Favorite Quotes: Volume XIV

“There is no shame in closing a show.” – Mike Isaacson, Producer, Fox Theatricals

Click here.

Is the grass always greener?

I was jealous.

When the revival of American Buffalo announced that Haley Joel Osment was joining Leguizamo AND Cedric The Entertainer, for a moment I thought I was involved with the wrong Mamet.  Many people think it’s a better play than Speed, it had three Hollywood names appealing to three different demographics, etc.

I took a second, reminded myself of why I got involved with Speed and the moment eventually passed.  But I do admit, I had some John Patrick Shanley-sized doubt for a half-a-day.

Flash forward to today.  After a set of disappointing reviews and in the midst of a climate where Harry Potter only pulled in $495k last week, Buffalo just announced that their closing date will be Sunday!  If only Haley saw notices being posted instead of dead people.

The lesson?  Stick to your guts and your initial instincts, because while the grass is always greener, sometimes it’s artificial turf:  attractive to the eye, but nothing real underneath.

Before anyone accuses me of celebrating this premature closing, let me correct you – this ain’t good news.  First, it’s another Show Spot.  I don’t remember the last star driven, high profile, limited-run revival of a tested play that closed this fast, do you?

Second, anytime Broadway boots out three Hollywood actors after only a week makes those Hollywooders think twice about doing it again. And they don’t need us like we need them.

Don’t run from the roaches.

I was on a subway platform the other day.

And so was a roach.

And so were a group of Australian tourists who, when they saw the roach, ran to the other side of the platform, shrieking like their shrimps were burning on the barbee along the way.

I couldn’t help but wonder what that roach would have done if the Down-Underians had run right AT him, instead of running the other direction.  I’d bet that the little “bugger” would have scurried off into the subway tracks, scared antenna-less.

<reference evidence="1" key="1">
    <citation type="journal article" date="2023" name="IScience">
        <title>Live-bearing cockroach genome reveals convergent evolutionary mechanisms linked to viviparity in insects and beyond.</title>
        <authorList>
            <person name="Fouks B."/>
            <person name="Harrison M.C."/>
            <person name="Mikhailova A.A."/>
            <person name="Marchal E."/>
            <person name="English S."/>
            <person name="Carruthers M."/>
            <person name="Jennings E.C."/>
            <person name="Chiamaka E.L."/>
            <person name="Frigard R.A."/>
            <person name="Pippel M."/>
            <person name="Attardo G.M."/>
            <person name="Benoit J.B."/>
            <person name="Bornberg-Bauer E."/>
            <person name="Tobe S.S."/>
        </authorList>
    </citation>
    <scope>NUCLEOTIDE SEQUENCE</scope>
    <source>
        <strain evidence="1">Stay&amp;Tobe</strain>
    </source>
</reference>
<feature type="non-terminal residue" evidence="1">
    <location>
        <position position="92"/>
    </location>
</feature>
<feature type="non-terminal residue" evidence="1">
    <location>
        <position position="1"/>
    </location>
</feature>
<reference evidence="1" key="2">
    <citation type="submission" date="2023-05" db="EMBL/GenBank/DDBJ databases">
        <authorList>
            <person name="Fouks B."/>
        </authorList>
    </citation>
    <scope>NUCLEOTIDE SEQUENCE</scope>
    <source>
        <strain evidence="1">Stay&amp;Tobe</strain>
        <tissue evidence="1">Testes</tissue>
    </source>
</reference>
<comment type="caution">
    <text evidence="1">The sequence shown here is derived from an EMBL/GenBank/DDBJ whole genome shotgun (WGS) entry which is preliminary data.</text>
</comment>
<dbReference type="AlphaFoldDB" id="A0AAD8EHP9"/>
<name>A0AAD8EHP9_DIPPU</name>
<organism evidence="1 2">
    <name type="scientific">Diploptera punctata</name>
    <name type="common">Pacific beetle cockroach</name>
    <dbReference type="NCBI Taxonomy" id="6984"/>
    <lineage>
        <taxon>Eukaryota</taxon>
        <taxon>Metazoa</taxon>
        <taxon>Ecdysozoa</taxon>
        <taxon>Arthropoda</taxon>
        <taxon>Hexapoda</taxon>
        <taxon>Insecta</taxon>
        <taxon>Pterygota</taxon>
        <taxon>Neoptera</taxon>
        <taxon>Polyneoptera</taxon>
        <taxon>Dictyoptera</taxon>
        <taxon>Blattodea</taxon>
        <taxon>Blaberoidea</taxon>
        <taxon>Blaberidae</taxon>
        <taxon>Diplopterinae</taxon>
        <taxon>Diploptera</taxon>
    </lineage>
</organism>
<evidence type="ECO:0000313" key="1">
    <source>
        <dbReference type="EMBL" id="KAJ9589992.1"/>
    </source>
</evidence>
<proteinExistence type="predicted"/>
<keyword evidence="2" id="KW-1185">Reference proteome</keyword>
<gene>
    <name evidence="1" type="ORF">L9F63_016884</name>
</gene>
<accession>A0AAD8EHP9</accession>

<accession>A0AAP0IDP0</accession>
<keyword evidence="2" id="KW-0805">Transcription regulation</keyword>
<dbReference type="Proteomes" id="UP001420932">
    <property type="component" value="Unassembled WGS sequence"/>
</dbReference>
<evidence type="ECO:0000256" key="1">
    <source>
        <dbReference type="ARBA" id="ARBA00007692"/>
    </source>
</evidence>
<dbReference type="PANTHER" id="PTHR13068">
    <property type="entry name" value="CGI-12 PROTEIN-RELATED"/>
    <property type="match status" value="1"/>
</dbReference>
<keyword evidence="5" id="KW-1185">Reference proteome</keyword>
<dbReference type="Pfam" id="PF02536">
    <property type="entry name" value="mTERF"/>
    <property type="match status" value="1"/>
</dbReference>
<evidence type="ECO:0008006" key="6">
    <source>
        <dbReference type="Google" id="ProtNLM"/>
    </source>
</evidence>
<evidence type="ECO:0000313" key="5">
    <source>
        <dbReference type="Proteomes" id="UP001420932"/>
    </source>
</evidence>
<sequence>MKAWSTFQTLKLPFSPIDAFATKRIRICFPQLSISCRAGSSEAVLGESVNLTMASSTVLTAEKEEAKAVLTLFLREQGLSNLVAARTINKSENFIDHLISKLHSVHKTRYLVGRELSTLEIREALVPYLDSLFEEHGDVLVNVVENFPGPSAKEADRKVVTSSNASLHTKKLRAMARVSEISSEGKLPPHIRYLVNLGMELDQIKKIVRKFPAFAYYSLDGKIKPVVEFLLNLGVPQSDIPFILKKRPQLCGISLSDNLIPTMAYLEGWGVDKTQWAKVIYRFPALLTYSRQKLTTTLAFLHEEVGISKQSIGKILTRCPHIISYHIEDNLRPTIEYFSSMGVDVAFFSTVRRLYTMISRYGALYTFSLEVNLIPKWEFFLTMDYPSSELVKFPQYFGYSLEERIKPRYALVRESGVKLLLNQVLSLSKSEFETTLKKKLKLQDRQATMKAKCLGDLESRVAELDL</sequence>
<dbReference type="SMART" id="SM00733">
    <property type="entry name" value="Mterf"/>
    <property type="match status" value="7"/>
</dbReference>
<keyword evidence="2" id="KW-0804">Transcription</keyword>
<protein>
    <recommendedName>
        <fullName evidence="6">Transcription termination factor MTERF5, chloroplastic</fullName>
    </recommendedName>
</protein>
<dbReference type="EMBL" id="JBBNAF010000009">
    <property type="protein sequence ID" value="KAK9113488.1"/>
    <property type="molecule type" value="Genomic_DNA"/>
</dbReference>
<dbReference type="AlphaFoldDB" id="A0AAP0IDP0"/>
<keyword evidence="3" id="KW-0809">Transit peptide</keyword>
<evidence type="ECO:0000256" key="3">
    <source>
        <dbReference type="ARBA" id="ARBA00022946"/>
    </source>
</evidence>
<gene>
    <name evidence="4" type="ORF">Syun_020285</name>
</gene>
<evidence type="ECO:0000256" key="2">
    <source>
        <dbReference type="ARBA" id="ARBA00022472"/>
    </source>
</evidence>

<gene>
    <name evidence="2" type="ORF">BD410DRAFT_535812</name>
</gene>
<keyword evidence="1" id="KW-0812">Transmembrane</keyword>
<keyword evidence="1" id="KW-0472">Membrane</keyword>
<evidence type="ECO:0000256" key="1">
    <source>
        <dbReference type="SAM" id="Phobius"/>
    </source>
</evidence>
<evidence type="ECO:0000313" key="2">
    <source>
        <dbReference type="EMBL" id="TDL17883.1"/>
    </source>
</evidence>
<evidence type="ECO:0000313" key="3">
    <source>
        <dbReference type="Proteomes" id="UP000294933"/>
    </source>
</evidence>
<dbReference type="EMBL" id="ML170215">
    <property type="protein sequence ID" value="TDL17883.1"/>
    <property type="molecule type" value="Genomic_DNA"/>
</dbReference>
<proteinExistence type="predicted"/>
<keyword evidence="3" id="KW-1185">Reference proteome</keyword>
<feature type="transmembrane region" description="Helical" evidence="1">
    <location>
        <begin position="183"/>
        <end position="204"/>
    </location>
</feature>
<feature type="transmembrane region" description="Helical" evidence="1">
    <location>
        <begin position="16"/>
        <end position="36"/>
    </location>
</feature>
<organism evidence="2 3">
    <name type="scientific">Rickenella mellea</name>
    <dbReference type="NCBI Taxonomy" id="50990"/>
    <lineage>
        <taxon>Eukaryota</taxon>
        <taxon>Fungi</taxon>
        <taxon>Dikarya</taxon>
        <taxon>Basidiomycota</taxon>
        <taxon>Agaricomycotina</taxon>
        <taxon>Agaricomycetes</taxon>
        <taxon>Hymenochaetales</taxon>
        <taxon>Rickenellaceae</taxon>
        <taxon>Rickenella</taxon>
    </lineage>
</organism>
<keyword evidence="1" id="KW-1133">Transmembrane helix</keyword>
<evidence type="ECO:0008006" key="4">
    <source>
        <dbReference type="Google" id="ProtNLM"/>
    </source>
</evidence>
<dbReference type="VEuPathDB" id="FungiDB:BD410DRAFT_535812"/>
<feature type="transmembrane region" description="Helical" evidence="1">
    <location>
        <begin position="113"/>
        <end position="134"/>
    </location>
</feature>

Most people are scared of roaches.  They are dirty and ugly and there are a lot more of them then there are of us.

Huh.  That’s just like the business world.

You’re an independent thinker.  You’re a rarer breed.  You want to do big things.  Great things.  You don’t like the status quo.

Roaches do.

And roaches will try and infiltrate where you live, where you work, in an attempt to scare you away from making any kind of change.

Just remember. You’re bigger than they are.  You can crush them with one stomp.  But to do so, you can’t be on the other side of the platform.

Next time roaches try and scare you away from where you belong.  Don’t run away.  Run at them.

Or if you really want to prove your point, take a bite out of one.

Where to do your holiday shopping.

I was a bit of a doomsdayer yesterday, I know.

So today, I’m gonna be Mr. Constructive-Guy and follow-up with a simple something you can do to help the biz get through this economic muck.  At the same time, this something will actually make your life a lot easier as well.

Here it is.  You ready?

Give theater tickets for your holiday gifts.